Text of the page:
gleaned a vocabulary out of Oxford."

"And in the South Seas garnered a better vocabulary from the
lexicon of Love," Percival was quick on the uptake.

"It was the island of Talofa," he went on, "meaning love, the Isle
of Love, and it was her island. Her father, the king, an old man,
sat on his mats with paralysed knees and drank squareface gin all
day and most of the night, out of grief, sheer grief. She, my
princess, was the only issue, her brother having been lost in their
double canoe in a hurricane while coming up from a voyage to Samoa.
And among the Polynesians the royal women have equal right with the
men to rule. In fact, they trace their genealogies always by the
female line."

To this both Chauncey Delarouse and Bruce Cadogan Cavendish nodded
prompt affirmation.

"Ah," said Percival, "I perceive you both know the South Seas,
wherefore, without undue expenditure of verbiage on my part, I am
assured that you will appreciate the charm of my princess, the
Princess Tui-nui of Talofa, the Princess of the Isle of Love."

He kissed his hand to her, sipped from his condensed milk can a
man-size drink of druggist's alcohol, and to her again kissed her

"But she was coy, and ever she fluttered near to me but never near
enough. When my arm went out to her to girdle her, presto, she was
not there. I knew, as never before, nor since, the thousand dear
and delightful anguishes of love frustrated but ever resilient and
beckoned on by the very goddess of love."

"Some vocabulary," Bruce Cadogan Cavendish muttered in aside to
Chauncey Delarouse. But Percival Delaney was not to be deterred.
He kissed his pudgy hand aloft into the night and held warmly on.

"No fond agonies of rapture deferred that were not lavished upon me
by my dear Princess, herself ever a luring delight of promise
flitting just beyond my reach. Every sweet lover's inferno
unguessed of by Dante she led me through. Ah! Those swooning
tropic nights, under our palm trees, the distant surf a langourous
murmur as from some vast sea shell of mystery, when she, my
Princess, all but melted to my yearning, and with her laughter,
that was as silver strings by buds and blossoms smitten, all but
made lunacy of my lover's ardency.

"It was by my wrestling with the champions of Talofa that I first
interested her. It was by my prowess at swimming that I awoke her.
And it was by a certain swimming deed that I won from her more than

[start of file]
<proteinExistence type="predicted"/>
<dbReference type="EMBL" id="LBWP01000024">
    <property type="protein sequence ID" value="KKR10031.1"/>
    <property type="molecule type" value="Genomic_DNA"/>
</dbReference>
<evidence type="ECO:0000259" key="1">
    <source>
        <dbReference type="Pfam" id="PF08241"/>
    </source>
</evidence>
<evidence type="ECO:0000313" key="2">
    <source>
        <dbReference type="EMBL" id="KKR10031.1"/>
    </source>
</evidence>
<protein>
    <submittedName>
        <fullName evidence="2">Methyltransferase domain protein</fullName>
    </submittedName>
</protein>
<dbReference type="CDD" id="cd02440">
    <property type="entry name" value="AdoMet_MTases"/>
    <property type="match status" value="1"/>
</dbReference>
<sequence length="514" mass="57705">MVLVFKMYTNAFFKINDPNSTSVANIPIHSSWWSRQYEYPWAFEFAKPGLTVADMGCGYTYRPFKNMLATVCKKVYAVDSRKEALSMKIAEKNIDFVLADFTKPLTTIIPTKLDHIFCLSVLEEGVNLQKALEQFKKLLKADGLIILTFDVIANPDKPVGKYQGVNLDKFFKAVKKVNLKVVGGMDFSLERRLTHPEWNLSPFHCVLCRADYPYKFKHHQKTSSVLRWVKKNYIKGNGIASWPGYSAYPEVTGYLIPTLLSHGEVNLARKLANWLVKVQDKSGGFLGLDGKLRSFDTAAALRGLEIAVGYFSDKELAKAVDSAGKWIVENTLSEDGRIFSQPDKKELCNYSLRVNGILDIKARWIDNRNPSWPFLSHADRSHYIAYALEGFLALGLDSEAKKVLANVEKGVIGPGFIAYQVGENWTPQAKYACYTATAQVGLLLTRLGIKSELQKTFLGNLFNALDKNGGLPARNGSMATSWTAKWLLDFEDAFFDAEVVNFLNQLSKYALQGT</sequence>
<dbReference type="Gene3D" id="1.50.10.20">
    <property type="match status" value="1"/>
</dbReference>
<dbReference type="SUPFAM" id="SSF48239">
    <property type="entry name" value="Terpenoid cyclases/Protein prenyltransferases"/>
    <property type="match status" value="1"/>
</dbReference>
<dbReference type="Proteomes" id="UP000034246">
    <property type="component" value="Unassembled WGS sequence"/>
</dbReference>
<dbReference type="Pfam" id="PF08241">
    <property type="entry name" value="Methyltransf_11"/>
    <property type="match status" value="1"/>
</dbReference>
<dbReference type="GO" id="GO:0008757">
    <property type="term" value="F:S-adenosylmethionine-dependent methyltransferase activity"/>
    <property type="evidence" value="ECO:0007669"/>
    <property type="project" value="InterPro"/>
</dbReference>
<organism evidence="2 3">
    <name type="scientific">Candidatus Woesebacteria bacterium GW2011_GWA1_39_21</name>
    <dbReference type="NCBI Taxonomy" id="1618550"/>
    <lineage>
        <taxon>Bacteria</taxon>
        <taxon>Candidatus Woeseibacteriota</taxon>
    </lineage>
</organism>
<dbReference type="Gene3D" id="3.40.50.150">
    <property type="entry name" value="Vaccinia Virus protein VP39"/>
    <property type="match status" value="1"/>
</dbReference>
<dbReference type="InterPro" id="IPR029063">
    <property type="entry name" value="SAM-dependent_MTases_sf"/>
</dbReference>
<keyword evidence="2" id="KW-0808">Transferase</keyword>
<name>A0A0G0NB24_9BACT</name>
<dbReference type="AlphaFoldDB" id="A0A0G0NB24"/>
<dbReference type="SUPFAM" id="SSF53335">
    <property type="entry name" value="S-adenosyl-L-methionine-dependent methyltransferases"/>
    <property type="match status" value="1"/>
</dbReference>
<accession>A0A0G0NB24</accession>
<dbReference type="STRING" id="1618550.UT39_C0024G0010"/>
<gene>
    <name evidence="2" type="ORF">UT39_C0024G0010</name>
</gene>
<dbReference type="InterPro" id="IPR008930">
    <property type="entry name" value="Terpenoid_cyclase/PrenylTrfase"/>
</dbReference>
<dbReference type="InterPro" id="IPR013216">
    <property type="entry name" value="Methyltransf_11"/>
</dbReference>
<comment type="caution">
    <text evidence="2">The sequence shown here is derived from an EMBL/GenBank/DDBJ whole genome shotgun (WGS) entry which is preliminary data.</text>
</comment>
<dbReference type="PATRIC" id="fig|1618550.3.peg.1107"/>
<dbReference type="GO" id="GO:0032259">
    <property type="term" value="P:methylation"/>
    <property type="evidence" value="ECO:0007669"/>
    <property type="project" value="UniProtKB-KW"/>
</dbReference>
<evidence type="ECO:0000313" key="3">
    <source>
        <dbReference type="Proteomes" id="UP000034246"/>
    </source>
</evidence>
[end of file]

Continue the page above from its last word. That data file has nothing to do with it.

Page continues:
coquettish smiles and shy timidities of feigned retreat.

"We were squidding that day, out on the reef--you know how,
undoubtedly, diving down the face of the wall of the reef, five
fathoms, ten fathoms, any depth within reason, and shoving our
squid-sticks into the likely holes and crannies of the coral where
squid might be lairing. With the squid-stick, bluntly sharp at
both ends, perhaps a foot long, and held crosswise in the hand, the
trick was to gouge any lazying squid until he closed his tentacles
around fist, stick and arm.--Then you had him, and came to the
surface with him, and hit him in the head which is in the centre of
him, and peeled him off into the waiting canoe. . . . And to think
I used to do that!"

Percival Delaney paused a moment, a glimmer of awe on his rotund
face, as he contemplated the mighty picture of his youth.

"Why, I've pulled out a squid with tentacles eight feet long, and
done it under fifty feet of water. I could stay down four minutes.
I've gone down, with a coral-rock to sink me, in a hundred and ten
feet to clear a fouled anchor. And I could back-dive with a once-
over and go in feet-first from eighty feet above the surface--"

"Quit it, delete it, cease it," Chauncey Delarouse admonished
testily. "Tell of the Princess. That's what makes old blood leap
again. Almost can I see her. Was she wonderful?"

Percival Delaney kissed unutterable affirmation.

"I have said she was a mermaid. She was. I know she swam thirty-
six hours before being rescued, after her schooner was capsized in
a double-squall. I have seen her do ninety feet and bring up pearl
shell in each hand. She was wonderful. As a woman she was
ravishing, sublime. I have said she was a sea-goddess. She was.
Oh, for a Phidias or a Praxiteles to have made the wonder of her
body immortal!

"And that day, out for squid on the reef, I was almost sick for
her. Mad--I know I was mad for her. We would step over the side
from the big canoe, and swim down, side by side, into the delicious
depths of cool and colour, and she would look at me, as we swam,
and with her eyes tantalize me to further madness. And at last,
down, far down, I lost myself and reached for her. She eluded me
like the mermaid she was, and I saw the laughter on her face as she
fled. She fled deeper, and I knew I had her for I was between her
and the surface; but in the muck coral sand of the bottom she made
a churning with her squid stick. It was the old trick to escape a
shark. And she worked it on me, rolling the water so that I could
not see her. And when I came up, she was there ahead of me,
clinging to the side of the canoe and laughing.

"Almost I would not be denied. But not for nothing was she a
princess. She rested her hand on my arm and compelled me to
listen. We should play a game, she said, enter into a competition
for which should get the more squid, the biggest squid, and the
smallest squid. Since the wagers were kisses, you can well imagine